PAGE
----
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  #16  
Old 29-12-2013, 08:06 PM
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hatch hatch is offline
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Location: Bacchus Marsh
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Quote:
Originally Posted by Gluey View Post
I'm going to sound like a photo snob/ elitest, but I don't think it would be worthwhile at all purchasing a housing for the Sony. The investment (~$1500) just seems over the top for a relatively elementary camera that would become instantly obsolete when you change bodies.

If you were super adament about getting a good underwater setup - I would purchase a Canon G15 (Point and shoot with Manual Adjustments + RAW shooting ability) + an Ikelite housing. That would set you back roughly $1k and would be a beautiful little package to off sell later if you so wished.

As a bit of a reference as to where I'm pulling these preferences from - I used to shoot solely on a Canon 7D, after breaking up with the ex I had a fair bit of money to play with and decided to buy a housing for it second hand. When I got it I noticed it was massive (it's about 4kg without the body and lens inside) and I realised that I instantly regretted purchasing this thing.
a) It's incredibly heavy
b) There's a lot of prep time to get the camera ready to shoot
c) It's risky putting your camera underwater
d) I upgraded to a Canon 5D3
e) I rarely use it for reasons stated above

Now had I done what I had suggested to you (Canon G15 + Housing) I think I'd have a great portfolio of underwater images and a housing that takes little prep time to shoot with.

EDIT: Here's a link to BH Photo with that kit I was suggesting: http://www.bhphotovideo.com/c/produc...For_Canon.html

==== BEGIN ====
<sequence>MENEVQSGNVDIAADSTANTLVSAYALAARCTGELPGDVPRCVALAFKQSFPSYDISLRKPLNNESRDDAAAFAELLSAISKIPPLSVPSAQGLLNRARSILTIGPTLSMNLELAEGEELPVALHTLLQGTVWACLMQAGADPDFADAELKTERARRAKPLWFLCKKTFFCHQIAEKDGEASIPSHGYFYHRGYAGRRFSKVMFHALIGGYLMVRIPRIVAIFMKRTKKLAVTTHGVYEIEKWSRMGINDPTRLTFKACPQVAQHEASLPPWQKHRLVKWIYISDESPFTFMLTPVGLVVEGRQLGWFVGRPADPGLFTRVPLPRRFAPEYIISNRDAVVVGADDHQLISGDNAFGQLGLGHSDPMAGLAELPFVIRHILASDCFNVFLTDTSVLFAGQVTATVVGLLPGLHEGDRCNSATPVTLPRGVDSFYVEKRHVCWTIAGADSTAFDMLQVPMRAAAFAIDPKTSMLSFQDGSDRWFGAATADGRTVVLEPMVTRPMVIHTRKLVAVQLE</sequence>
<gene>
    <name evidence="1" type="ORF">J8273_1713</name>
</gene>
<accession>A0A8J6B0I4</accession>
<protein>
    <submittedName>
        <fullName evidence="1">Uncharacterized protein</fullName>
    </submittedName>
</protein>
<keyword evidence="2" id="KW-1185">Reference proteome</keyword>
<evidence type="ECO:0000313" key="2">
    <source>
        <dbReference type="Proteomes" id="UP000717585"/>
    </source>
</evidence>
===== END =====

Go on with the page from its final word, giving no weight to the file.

Don't Sound like an elitist at all mate. It's one of the reasons I wanted to get some more info because I thought the housings for the sony wouldn't be readily avilable.

Really like the idea of something simple, that with some experience has the ability to shoot professional images. Thanks for the info Gluey very much appreciated!
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  #17  
Old 02-01-2014, 07:34 AM
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the_fanatic the_fanatic is offline
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Here's a few photos Ive shot recently.

Camera setup for those that are interested is the Olympus E-PM1 - with underwater housing - 14-42mm kit zoom lens.

All photos were shot in RAW and then adjusted in light room.

Few things Ive learned from the relatively short time Ive been shooting:
- Wider Lens the better: I found that I shoot at 14mm pretty much exclusively. Your better off getting closer to your subject, than trying to zoom in as it reduces the amount of water between you and your subject which in-turn increases clarity.

-Unless you want to invest in expensive strobe lights, your only source of light is the sun, so shooting in shallow water or close to the surface will light your subject a lot better giving you more dynamic colors as well as better shadows and highlights.

-Look for sandy or rocky bottoms where possible if getting into the water to photograph the fish. These bottom types stir up a lot less easily than mud or plant matter based bottoms and tend to settle alot quicker.

- Try and include static underwater elements in your photos, snags, sea grass, rocks, even the sea floor.

- Concentrate on getting the composition and focus right, when shooting in raw, things like white balance/saturation/contrast/colour can all be adjusted when you get home.

As I said i have only been doing it for 6 months give or take, so by no means am i an expert but they're just a few things that might be helpful to anyone looking at getting into underwater photography.
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